36. I saw the twitter thread when it was nearly over. Its signal boost had been given by a celeb that I follow with a cute quote like “there are still good stories in the world” so I hopped over to read it. After getting part way down the thread I felt like I needed a shower to remove some of the shame I felt for the folks involved, and I stopped reading. I knew nothing good was going to come of that. The internet has made us all Mrs. Kravitz spying on that magical family next door that she’s sure is up to no good. I am bummed that I was part of that and it is disappointing the person, a celeb themselves who presumably misses their own privacy, would amplify such a story to their followers.

  37. Greg’s outline of the law was excellent. I think we are past the point when the US needs to consider something along the lines of the European model (Europe is much more attuned to the rights of individuals versus the rights/profits of corporations in general), though how our courts have interpreted the First Amendment will make that a challenge.

    This graf near the end of the Dawson piece is the kicker for me:

    “What Blair did and continues to do as she stokes the flames of this story despite knowing this woman wants no part of it goes beyond intrusive. It is selfish, disrespectful harassment. The violation of this woman’s privacy is less important than Blair’s growing platform and ambition. It is not a romantic comedy for the digital age, it is an act of dehumanization. It is a taking of someone else’s identity and privacy for your own purposes. That this is happening online makes it more, not less serious—its impact is instant, and anyone can join in the fun.”

    Years ago, when I was semi-serious about photography, every class I took had a discussion of the ethics of taking photographs of people out and about their business. Perhaps this is something that should now be incorporated into middle school curricula.

  38. If indeed anyone can revivify the “contemporary romantic comedy,” I’d say you have at least as good a chance as any active novelist.

  39. I was shooting stills for a news website once and a person at an Occupy march and demonstration objected to me having taken her photograph. I yielded to her objection and didn’t use the picture (she was just part of a generic shot of demonstrators, and I had plenty others). But I had to wonder why someone wouldn’t want to be seen AT A DEMONSTRATION.

    But that was clearly in a public place, where traditionally and legally you have no expectation of privacy. The person on the plane, I’d say, was just being a jerk, even though she didn’t think she was. And no matter what the legalities might be.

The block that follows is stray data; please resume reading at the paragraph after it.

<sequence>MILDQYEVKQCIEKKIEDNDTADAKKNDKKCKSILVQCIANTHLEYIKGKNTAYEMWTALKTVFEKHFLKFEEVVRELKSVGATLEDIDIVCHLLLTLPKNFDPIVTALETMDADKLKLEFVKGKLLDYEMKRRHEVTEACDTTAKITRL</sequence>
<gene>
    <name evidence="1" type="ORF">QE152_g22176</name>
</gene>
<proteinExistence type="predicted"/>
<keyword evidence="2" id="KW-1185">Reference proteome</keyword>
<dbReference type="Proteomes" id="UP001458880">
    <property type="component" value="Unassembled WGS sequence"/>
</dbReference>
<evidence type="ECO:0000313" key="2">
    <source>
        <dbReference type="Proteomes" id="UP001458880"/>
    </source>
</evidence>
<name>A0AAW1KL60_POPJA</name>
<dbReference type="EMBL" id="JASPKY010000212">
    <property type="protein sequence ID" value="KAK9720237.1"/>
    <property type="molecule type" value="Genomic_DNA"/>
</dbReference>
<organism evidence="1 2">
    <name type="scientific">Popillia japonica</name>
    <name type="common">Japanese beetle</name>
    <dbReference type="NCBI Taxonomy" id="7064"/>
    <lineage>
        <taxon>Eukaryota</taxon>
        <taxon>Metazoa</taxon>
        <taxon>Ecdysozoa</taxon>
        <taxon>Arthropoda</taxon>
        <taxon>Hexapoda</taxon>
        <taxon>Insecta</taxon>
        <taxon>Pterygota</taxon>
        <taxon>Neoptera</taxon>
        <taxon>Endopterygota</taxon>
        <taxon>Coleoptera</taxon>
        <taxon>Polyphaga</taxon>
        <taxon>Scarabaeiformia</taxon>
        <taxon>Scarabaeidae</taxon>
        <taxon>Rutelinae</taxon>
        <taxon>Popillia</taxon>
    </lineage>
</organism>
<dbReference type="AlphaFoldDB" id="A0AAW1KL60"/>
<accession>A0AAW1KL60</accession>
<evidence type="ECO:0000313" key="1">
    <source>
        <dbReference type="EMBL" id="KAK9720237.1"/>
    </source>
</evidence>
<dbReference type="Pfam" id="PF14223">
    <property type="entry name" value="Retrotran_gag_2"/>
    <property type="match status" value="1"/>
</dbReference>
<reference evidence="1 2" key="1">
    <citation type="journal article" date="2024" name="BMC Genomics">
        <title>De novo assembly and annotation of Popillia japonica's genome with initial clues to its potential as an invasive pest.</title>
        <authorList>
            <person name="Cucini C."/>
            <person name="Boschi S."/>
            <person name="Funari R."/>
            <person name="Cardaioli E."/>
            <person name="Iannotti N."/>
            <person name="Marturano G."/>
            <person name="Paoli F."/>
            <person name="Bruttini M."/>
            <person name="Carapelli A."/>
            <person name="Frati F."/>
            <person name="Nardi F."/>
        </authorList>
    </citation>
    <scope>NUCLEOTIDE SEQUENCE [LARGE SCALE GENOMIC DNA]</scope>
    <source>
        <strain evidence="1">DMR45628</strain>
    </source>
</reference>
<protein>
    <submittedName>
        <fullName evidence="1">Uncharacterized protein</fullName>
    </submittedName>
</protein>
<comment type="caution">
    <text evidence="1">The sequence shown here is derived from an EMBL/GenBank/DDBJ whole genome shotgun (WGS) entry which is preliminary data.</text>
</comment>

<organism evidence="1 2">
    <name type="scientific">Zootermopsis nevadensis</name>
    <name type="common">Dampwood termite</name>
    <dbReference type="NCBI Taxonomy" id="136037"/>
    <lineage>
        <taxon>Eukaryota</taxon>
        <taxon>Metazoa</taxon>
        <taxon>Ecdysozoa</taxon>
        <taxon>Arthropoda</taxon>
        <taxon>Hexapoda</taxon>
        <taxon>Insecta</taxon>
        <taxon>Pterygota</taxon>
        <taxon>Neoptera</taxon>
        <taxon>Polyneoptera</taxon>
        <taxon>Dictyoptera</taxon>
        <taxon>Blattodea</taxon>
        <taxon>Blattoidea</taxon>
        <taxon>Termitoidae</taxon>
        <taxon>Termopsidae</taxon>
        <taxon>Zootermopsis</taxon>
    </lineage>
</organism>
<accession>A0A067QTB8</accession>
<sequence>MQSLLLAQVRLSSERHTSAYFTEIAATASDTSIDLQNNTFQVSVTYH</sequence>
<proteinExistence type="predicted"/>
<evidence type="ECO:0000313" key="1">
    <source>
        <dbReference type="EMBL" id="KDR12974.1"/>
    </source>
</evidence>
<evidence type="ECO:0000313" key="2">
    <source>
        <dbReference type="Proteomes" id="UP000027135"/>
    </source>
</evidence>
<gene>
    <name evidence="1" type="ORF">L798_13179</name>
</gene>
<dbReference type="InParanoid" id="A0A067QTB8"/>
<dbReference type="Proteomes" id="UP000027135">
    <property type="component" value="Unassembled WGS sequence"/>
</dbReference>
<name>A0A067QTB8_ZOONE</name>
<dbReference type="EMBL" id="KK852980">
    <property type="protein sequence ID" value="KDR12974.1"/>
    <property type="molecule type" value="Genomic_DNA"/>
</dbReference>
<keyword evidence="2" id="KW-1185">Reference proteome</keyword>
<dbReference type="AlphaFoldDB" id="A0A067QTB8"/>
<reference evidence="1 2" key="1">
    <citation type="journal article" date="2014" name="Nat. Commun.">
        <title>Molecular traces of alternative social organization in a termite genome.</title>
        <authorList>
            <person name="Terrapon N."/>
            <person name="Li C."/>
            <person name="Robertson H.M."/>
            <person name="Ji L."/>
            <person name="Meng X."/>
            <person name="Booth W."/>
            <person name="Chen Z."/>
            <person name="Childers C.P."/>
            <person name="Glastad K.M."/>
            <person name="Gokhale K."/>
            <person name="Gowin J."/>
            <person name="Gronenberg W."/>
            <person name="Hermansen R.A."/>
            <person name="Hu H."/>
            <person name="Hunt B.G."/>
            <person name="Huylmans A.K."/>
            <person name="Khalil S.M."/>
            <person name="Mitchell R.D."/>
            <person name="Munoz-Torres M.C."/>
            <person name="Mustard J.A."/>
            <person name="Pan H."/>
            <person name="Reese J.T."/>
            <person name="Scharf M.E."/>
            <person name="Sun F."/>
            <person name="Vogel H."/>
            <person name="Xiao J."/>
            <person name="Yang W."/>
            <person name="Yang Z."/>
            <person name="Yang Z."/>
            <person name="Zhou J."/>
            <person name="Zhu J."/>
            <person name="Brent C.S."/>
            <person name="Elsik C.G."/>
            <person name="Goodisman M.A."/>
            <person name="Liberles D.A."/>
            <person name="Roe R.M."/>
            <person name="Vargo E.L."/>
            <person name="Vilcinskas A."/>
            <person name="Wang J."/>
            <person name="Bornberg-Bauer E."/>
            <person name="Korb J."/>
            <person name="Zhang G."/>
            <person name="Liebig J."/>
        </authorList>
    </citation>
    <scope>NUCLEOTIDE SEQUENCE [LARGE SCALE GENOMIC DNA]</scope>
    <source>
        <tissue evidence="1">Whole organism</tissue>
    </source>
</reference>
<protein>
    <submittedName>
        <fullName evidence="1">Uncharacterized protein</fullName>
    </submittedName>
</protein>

40. Romantic comedy is largely a matter of perspective. “Alien”, from the point of view of the alien, is “How I Met Your Mother”.
    (Cut to shot of the Alien Queen and a drone watching the John Hurt chest-bursting scene.
    Queen: “Oh, look at you! Weren’t you tiny? Look at your little face!”
    Drone, writhing: “Awww, mom…”)

  41. Dave, the problem is not that she didn’t want to be seen, maybe she didn’t want to be tracked. The last two protests I was at, the first one had a drone taking pics of the crowd, the last one actually had a sniper and the police chief was undercover taking photos. So I know my photo is on file somewhere at this point.

  42. @JanThie, for what it’s worth, I’m 25 years younger than you and I stared at my screen with my mouth open in horror for like thirty seconds after that thing first popped up on my Tumblr feed. I’m not sure it’s so much an age thing (although I do see a difference even between people my age and people 10 years younger; I’m old enough to remember a world before social media, and the people coming of age now aren’t).

    I’m fairly active on social media, but none of it other than my entirely professional LinkedIn and my completely locked-down Facebook page is at all connected to my real identity (and I don’t post much on FB since it’s algorithm started driving me up a wall; I mostly use it for arranging meetups and my kids’ birthday parties). Which I’m incredibly grateful for, since I made a controversial, viral Tumblr post a couple of years ago that’s been shared several hundred thousand times on various platforms and discussed by at least a couple of mainstream media people. I just deleted the post so I don’t have to deal with the notifications, but if it was connected to my real name, it would be a nightmare even though I more or less stand by what I wrote.

    I agree with our host’s point about empathy. It might not be illegal; that’s not really the point. It was still completely obnoxious.

  43. Catherine: “Dave, the problem is not that she didn’t want to be seen, maybe she didn’t want to be tracked. ”

     I think of this differently, here’s how.

    The issue is there is no legal notion that draws a line between taking a photo of someone on public property and “tracking” them. At the moment, if you are walking on a public street, pretty much anyone can take your picture without your permission.

    If i walked by a protest and took a picture and posted it in support, requiring I get permission from everyone in the photo would mean photography would be impossible.

    And many charlottesville nazis were tracked down and got fired and other blowback for their nazi march, due exactly to people taking legal photos, posting online, and asking for others to help idenitify them.

    Did you condemn that practice? If not, then there is no place to draw a line that isnt entirely subjective. If you did condemn the practice of tracking nazis and getting them fired, then you have a consistent place to draw a line legally, the problem then is a lot of people support the internet dropping on the heads of people they dont like and oppose it when the internet drops on the head of people they do like. Which isnt a good basis for law.